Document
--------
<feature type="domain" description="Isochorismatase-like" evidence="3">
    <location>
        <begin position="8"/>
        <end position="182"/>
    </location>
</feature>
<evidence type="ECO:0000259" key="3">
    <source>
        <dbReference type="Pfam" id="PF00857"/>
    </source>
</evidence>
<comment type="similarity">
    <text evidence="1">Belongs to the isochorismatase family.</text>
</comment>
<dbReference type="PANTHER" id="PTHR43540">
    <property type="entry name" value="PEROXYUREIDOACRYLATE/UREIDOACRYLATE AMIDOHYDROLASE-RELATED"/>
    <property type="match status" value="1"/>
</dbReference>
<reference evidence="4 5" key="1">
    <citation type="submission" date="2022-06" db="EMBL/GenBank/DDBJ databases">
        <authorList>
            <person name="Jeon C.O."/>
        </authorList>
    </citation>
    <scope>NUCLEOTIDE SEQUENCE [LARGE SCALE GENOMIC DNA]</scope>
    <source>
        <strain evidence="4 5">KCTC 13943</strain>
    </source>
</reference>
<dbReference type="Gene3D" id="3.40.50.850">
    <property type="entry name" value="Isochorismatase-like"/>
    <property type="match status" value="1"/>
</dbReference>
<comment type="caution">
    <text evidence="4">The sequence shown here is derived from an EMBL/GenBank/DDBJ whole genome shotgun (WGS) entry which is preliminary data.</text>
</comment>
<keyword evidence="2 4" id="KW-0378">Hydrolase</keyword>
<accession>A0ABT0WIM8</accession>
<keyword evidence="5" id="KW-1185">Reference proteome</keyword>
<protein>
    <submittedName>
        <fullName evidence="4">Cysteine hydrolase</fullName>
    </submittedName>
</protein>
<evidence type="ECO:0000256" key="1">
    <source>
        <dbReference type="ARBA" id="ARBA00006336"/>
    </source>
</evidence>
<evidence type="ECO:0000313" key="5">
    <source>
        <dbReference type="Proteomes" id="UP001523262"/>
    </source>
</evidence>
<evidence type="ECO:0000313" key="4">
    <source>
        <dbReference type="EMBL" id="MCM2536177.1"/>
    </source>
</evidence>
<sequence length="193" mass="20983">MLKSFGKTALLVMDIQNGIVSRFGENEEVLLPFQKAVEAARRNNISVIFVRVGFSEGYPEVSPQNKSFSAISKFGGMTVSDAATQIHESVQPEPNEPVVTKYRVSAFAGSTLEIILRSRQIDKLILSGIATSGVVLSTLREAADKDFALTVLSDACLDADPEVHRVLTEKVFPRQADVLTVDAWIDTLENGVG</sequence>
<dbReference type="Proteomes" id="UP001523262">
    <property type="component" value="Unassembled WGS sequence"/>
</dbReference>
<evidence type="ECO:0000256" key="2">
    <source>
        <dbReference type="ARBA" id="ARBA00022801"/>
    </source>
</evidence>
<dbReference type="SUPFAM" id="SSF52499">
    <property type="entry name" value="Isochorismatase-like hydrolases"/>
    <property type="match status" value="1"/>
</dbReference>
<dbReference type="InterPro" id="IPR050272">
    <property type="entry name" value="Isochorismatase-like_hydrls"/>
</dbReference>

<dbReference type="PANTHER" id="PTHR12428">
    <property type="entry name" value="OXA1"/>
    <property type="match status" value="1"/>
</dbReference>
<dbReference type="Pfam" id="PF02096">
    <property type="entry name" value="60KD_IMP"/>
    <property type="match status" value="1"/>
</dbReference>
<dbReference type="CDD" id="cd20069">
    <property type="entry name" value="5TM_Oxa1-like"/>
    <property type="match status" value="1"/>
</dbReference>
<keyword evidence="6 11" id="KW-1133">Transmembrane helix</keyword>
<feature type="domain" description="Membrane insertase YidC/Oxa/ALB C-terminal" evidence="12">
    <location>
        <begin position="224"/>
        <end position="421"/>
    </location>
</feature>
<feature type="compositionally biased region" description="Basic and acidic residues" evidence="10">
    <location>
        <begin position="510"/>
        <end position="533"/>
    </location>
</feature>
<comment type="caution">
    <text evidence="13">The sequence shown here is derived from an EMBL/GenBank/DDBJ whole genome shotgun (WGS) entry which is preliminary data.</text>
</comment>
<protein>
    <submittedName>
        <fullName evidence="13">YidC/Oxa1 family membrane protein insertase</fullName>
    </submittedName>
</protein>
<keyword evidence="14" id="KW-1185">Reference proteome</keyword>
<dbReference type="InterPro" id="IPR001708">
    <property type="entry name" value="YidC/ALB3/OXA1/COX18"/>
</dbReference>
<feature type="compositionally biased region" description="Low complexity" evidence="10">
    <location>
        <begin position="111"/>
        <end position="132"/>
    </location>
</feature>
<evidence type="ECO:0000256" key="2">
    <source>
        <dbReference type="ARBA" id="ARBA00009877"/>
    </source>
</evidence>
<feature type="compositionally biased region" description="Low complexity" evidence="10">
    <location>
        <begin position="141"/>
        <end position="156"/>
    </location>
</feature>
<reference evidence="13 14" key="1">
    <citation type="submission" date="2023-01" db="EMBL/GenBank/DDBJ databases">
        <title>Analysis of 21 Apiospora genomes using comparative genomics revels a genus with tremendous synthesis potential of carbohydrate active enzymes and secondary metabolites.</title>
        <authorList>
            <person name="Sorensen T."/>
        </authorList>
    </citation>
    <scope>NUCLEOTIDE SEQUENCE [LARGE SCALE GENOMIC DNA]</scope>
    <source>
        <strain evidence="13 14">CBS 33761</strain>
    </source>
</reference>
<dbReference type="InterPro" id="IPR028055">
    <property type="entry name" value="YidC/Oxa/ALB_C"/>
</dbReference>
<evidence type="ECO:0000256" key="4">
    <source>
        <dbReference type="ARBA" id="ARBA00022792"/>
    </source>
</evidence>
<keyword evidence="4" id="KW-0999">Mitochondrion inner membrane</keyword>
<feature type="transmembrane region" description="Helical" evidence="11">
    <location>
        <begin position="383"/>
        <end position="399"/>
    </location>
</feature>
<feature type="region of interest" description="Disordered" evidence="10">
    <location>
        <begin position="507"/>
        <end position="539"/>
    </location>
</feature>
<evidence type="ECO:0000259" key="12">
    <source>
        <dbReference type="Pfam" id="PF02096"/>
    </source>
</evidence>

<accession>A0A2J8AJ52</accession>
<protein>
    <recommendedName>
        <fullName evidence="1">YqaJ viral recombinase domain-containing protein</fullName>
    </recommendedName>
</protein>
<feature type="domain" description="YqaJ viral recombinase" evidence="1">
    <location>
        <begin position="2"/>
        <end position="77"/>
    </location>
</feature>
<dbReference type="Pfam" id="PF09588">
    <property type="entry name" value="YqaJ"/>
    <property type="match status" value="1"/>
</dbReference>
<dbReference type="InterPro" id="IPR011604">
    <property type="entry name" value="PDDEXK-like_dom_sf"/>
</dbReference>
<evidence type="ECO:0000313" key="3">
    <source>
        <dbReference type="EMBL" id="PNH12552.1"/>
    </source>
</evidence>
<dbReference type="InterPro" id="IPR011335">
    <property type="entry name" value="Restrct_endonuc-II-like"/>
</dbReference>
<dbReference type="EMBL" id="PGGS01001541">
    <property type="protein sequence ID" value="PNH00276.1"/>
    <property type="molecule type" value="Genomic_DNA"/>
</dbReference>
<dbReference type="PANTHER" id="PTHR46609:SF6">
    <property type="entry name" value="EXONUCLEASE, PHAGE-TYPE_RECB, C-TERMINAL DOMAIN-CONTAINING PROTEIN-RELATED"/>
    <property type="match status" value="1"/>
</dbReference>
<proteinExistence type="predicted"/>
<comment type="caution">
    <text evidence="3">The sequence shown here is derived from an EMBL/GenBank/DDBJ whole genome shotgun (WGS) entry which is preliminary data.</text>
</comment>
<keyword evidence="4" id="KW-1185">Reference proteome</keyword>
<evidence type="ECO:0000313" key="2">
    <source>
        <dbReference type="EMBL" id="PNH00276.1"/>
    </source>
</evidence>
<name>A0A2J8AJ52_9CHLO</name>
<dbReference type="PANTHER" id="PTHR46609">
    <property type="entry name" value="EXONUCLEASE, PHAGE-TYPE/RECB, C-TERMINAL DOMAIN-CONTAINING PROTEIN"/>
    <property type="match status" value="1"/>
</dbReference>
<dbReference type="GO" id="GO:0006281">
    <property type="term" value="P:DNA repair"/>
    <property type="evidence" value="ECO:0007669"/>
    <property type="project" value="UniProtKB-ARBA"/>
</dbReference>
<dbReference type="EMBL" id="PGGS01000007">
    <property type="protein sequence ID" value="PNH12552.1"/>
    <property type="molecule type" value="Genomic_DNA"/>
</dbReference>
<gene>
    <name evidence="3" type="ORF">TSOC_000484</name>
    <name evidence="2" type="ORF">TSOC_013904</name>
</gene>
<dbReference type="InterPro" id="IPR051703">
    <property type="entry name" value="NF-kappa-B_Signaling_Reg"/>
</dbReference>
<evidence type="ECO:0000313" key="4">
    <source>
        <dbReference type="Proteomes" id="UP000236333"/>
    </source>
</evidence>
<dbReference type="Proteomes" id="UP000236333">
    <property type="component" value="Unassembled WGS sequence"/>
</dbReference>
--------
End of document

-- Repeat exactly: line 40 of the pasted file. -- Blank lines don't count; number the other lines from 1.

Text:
<protein>